Another reason seems to be that the first sentence is composed rather differently in Ms.4° 58 and Ms.4° 314 than in the reference text in Ms.4° 553. It is no longer wij (we), but Norgis mend (the men of Norway) who are to meet at the assembly. The shift from first person plural to third person plural suggests a new distance between the lawmaker – the Danish King – and the members of the assembly. Furthermore, the text does not state exactly when the assembly is to be held, only ‘enn thidt huert aar’ (some time every year), and nothing about where . Interestingly, in Ms.4° 58, it is specified that the meeting kalles lagting (is called lagting ). Lagting (legal assembly) is a Norwegian term unfamiliar to the Danish readers, so the translation provides an explanation. Consequently, in the next sentence, the word ting can be used without further explanations: ‘till thett ting’ (to that assembly).

According to the text in Ms.4° 58, all men should attend the assembly, both the king’s and the bishop’s attorneys. This last phrase is new in the customary translation – in the independent translations the members of the assembly are not specified, other than ‘all of us’ (Ms.4° 553: vj alle).

In the opening phrase of Ms.4° 314, the word order is slightly altered (Ms.4° 58: ‘Saa er thett’; Ms.4° 314: ‘Er thett saa’), but the remainder of the sentence closely mirrors Ms.4° 58. Towards the end of the first paragraph, two additions are made. The first is an addition to those men ‘som till thett thing ere neffndr’ (who are appointed to attend that assembly). While this is omitted in Ms.4° 58, it is present in Ms.4° 553. The next addition concerns the same aspect. After having mentioned ‘baade kongins och bispens ombudzmend’ (both the king’s and the bishop’s attorneys), Ms.4° 314 continues with ‘lensmend och alle neffnder mennd, eller dissis Lauglig ombudzmen’ (men of fiefdom, all appointed men or their legal attorneys).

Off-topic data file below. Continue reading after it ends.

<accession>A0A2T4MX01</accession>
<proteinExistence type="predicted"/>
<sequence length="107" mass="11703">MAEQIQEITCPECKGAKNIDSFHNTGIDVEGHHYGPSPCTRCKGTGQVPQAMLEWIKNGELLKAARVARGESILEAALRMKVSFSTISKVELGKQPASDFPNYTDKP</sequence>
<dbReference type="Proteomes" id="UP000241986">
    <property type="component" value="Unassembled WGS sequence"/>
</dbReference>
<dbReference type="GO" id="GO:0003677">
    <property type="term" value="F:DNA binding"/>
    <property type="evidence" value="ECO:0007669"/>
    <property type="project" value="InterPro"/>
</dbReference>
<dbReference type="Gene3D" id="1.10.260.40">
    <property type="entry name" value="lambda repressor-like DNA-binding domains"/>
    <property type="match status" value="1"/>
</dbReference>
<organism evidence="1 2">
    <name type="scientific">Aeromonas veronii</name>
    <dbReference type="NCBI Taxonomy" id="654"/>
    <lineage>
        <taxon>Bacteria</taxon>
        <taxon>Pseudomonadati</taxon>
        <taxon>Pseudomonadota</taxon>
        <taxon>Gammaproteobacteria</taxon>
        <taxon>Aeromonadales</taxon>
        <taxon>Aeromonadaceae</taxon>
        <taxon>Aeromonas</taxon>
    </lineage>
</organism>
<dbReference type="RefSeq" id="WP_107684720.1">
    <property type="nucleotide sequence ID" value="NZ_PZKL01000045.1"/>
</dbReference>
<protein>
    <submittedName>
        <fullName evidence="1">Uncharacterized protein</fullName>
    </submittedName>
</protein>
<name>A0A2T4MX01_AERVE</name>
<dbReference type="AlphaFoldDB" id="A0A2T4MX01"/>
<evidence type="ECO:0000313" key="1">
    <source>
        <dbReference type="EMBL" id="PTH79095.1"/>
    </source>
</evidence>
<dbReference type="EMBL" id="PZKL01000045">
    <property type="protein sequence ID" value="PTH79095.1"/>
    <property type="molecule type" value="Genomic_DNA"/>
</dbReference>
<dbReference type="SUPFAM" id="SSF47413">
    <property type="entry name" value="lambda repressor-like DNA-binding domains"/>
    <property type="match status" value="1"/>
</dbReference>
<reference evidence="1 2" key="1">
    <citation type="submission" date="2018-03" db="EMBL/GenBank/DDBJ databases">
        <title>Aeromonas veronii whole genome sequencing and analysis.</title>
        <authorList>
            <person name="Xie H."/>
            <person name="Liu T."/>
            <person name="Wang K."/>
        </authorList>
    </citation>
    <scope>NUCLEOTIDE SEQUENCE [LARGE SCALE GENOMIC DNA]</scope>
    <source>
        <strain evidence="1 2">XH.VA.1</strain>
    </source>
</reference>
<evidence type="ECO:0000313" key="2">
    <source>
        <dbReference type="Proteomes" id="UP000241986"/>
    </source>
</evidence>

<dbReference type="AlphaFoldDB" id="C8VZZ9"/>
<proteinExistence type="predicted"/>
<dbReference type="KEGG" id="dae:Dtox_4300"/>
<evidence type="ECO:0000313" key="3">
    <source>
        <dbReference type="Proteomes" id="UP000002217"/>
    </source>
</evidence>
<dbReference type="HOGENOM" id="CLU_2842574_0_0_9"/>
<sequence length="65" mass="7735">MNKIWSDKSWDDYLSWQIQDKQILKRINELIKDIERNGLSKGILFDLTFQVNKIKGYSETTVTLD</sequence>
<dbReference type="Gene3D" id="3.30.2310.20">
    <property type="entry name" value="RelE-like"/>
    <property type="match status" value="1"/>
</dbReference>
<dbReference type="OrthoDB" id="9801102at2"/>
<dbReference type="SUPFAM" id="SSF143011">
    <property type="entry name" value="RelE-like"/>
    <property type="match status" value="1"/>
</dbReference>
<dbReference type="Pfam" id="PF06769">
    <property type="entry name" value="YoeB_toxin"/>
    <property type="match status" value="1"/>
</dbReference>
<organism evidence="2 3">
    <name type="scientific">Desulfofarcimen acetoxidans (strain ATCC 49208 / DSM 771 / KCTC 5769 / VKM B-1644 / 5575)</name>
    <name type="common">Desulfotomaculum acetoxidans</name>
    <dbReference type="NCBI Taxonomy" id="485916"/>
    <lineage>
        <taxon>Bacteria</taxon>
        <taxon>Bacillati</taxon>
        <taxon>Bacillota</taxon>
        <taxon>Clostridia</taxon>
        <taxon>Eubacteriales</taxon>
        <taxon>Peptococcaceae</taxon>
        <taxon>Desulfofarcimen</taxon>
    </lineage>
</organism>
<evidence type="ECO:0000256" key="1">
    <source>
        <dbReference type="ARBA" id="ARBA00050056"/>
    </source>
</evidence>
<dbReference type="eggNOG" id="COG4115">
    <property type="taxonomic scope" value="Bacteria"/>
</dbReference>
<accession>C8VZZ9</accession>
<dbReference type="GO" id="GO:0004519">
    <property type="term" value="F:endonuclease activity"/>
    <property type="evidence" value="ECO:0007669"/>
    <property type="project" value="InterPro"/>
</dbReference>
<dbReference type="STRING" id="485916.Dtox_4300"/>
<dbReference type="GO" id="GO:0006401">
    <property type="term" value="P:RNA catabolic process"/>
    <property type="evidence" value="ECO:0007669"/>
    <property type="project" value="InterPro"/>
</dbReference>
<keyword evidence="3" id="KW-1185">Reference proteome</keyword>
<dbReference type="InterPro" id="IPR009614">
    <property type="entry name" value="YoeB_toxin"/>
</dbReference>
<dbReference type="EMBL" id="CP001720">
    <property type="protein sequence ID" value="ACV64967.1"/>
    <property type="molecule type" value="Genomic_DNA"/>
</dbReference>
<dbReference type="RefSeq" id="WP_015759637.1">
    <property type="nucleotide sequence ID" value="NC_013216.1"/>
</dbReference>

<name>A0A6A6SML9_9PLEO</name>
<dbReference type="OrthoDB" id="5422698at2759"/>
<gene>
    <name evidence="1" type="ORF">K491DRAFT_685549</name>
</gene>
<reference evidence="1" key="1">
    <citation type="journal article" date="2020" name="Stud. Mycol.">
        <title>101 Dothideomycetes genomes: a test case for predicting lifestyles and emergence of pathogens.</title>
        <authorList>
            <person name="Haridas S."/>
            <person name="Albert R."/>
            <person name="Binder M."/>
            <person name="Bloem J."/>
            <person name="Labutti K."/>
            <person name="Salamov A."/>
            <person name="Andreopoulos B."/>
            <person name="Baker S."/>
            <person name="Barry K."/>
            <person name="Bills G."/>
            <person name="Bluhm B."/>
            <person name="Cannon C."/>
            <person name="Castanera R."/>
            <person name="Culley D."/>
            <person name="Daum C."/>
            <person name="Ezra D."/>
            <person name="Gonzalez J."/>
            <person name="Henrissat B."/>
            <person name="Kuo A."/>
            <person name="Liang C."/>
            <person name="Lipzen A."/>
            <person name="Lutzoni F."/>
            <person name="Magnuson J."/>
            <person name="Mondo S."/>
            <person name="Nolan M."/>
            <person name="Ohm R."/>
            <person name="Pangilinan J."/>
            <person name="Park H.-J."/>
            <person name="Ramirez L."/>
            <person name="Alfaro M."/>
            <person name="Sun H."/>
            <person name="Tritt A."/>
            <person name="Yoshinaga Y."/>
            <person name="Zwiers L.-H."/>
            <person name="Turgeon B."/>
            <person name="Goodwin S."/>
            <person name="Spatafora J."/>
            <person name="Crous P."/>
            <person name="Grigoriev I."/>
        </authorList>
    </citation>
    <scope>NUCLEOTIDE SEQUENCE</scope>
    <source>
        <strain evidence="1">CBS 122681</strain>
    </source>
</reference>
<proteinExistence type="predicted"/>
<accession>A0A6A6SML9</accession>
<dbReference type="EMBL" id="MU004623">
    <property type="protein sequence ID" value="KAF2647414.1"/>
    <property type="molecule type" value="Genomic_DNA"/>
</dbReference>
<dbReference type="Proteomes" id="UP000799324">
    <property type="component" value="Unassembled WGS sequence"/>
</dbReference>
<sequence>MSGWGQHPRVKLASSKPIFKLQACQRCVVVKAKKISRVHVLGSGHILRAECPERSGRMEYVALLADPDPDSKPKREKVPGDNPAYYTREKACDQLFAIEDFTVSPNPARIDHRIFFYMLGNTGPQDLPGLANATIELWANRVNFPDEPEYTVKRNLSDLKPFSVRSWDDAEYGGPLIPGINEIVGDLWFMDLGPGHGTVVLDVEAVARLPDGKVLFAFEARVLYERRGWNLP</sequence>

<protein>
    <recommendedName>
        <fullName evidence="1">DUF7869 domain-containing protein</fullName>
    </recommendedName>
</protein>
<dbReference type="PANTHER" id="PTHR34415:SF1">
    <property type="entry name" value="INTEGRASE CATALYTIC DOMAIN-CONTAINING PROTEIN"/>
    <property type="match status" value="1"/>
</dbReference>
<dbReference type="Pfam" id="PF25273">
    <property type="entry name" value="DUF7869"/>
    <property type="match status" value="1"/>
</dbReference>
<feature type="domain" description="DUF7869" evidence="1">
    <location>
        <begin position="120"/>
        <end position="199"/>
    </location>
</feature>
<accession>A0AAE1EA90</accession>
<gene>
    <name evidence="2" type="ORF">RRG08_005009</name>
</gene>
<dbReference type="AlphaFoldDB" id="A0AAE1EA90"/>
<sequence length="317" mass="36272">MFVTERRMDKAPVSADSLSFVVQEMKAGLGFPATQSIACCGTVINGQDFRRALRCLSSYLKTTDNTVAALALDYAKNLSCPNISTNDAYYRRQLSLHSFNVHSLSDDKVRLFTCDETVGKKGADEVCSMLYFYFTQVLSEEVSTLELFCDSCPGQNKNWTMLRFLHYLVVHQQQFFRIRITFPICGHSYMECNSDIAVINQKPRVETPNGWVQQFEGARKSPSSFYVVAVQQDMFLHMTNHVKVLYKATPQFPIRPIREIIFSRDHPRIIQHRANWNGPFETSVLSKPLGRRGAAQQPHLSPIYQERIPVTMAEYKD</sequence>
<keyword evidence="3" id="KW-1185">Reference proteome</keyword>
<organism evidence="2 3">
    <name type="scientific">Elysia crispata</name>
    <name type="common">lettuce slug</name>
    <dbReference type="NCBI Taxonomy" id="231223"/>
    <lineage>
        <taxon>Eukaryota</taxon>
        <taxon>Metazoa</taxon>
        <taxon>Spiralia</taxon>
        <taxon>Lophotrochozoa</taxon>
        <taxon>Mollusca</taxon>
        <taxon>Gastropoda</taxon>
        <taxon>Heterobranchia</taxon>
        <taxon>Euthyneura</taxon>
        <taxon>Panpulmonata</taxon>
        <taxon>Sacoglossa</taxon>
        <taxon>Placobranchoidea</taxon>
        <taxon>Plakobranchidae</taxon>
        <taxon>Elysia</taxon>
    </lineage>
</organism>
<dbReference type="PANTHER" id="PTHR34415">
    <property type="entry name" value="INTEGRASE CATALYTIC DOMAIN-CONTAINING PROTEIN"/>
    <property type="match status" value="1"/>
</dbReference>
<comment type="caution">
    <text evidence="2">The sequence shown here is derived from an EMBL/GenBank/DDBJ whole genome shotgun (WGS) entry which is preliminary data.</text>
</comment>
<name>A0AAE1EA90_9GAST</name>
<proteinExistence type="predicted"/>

The second paragraph is fairly similar in the two customary versions, and closely follows the text in Ms.4° 553. However, it diverges in replacing the Norwegian term fylke in Ms.4° 553 with leen (fief) in the customary translation. Moreover, the customary translation does not specify when the men should be appointed.


It should be noted that the customary translation refers to ‘old customs’ concerning the number of men who are to be appointed to the assembly. This suggests that the customary translations are based on an Old Norse exemplar from the southeastern parts of Norway, as argued by Storm (see above).

In summary, there appears to be less variation between the two customary translations in Ms.4° 58 and Ms.4° 314 than between either of them and the individual translation in Ms.4° 553, except for the additions mentioned above in terms of synonym usage and word order. This observation also holds true when considering the individual version in Ms.4° 377, except that the additions found in the latter are absent in the customary translations. In this regard, the two customary translations are more similar when compared to each other than the two individual ones when they are compared side by side. The omission of specific time and place details suggests that the intention behind the customary translation has been to create a more generalised legal framework applicable to the entire country. The use of Danish terms instead of Norwegian ones, along with the explanation of Norwegian terms such as lagting , can be explained by the necessity of creating a law text that is comprehensible for Danish readers. Compared to the two individual translations, it appears that the customary translations share a common source, while the two individual translations are more likely to have been made directly from different exemplars.

Analysis of the recently uncovered manuscripts Ms.8° 296 and Ms.8° 3121